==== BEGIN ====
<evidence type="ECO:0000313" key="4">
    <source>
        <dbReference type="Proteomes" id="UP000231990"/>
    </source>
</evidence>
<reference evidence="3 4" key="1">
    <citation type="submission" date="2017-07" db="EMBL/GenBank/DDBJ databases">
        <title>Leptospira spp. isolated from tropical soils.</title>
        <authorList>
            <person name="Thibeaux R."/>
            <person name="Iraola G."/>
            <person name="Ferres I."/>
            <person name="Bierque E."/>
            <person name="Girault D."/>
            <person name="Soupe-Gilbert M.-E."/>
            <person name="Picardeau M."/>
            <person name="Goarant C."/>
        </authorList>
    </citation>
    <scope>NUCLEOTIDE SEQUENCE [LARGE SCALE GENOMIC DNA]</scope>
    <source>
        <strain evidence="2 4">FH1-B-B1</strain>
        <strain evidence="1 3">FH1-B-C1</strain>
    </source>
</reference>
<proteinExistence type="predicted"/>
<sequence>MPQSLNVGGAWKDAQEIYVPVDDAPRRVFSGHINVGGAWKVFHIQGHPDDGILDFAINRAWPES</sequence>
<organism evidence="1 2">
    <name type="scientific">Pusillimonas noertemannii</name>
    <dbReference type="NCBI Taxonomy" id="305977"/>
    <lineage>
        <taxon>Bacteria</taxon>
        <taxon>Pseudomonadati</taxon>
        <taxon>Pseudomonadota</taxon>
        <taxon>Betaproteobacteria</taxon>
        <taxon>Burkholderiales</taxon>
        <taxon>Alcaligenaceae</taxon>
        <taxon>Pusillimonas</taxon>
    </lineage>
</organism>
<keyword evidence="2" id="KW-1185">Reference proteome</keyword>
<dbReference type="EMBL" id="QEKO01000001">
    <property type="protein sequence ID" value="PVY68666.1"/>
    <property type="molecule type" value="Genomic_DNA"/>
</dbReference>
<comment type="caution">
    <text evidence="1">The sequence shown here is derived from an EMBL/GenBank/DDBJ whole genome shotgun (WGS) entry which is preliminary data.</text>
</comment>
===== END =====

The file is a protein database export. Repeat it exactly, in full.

<evidence type="ECO:0000313" key="4">
    <source>
        <dbReference type="Proteomes" id="UP000231990"/>
    </source>
</evidence>
<reference evidence="3 4" key="1">
    <citation type="submission" date="2017-07" db="EMBL/GenBank/DDBJ databases">
        <title>Leptospira spp. isolated from tropical soils.</title>
        <authorList>
            <person name="Thibeaux R."/>
            <person name="Iraola G."/>
            <person name="Ferres I."/>
            <person name="Bierque E."/>
            <person name="Girault D."/>
            <person name="Soupe-Gilbert M.-E."/>
            <person name="Picardeau M."/>
            <person name="Goarant C."/>
        </authorList>
    </citation>
    <scope>NUCLEOTIDE SEQUENCE [LARGE SCALE GENOMIC DNA]</scope>
    <source>
        <strain evidence="2 4">FH1-B-B1</strain>
        <strain evidence="1 3">FH1-B-C1</strain>
    </source>
</reference>
<proteinExistence type="predicted"/>
<sequence>MPQSLNVGGAWKDAQEIYVPVDDAPRRVFSGHINVGGAWKVFHIQGHPDDGILDFAINRAWPES</sequence>
<organism evidence="1 2">
    <name type="scientific">Pusillimonas noertemannii</name>
    <dbReference type="NCBI Taxonomy" id="305977"/>
    <lineage>
        <taxon>Bacteria</taxon>
        <taxon>Pseudomonadati</taxon>
        <taxon>Pseudomonadota</taxon>
        <taxon>Betaproteobacteria</taxon>
        <taxon>Burkholderiales</taxon>
        <taxon>Alcaligenaceae</taxon>
        <taxon>Pusillimonas</taxon>
    </lineage>
</organism>
<keyword evidence="2" id="KW-1185">Reference proteome</keyword>
<dbReference type="EMBL" id="QEKO01000001">
    <property type="protein sequence ID" value="PVY68666.1"/>
    <property type="molecule type" value="Genomic_DNA"/>
</dbReference>
<comment type="caution">
    <text evidence="1">The sequence shown here is derived from an EMBL/GenBank/DDBJ whole genome shotgun (WGS) entry which is preliminary data.</text>
</comment>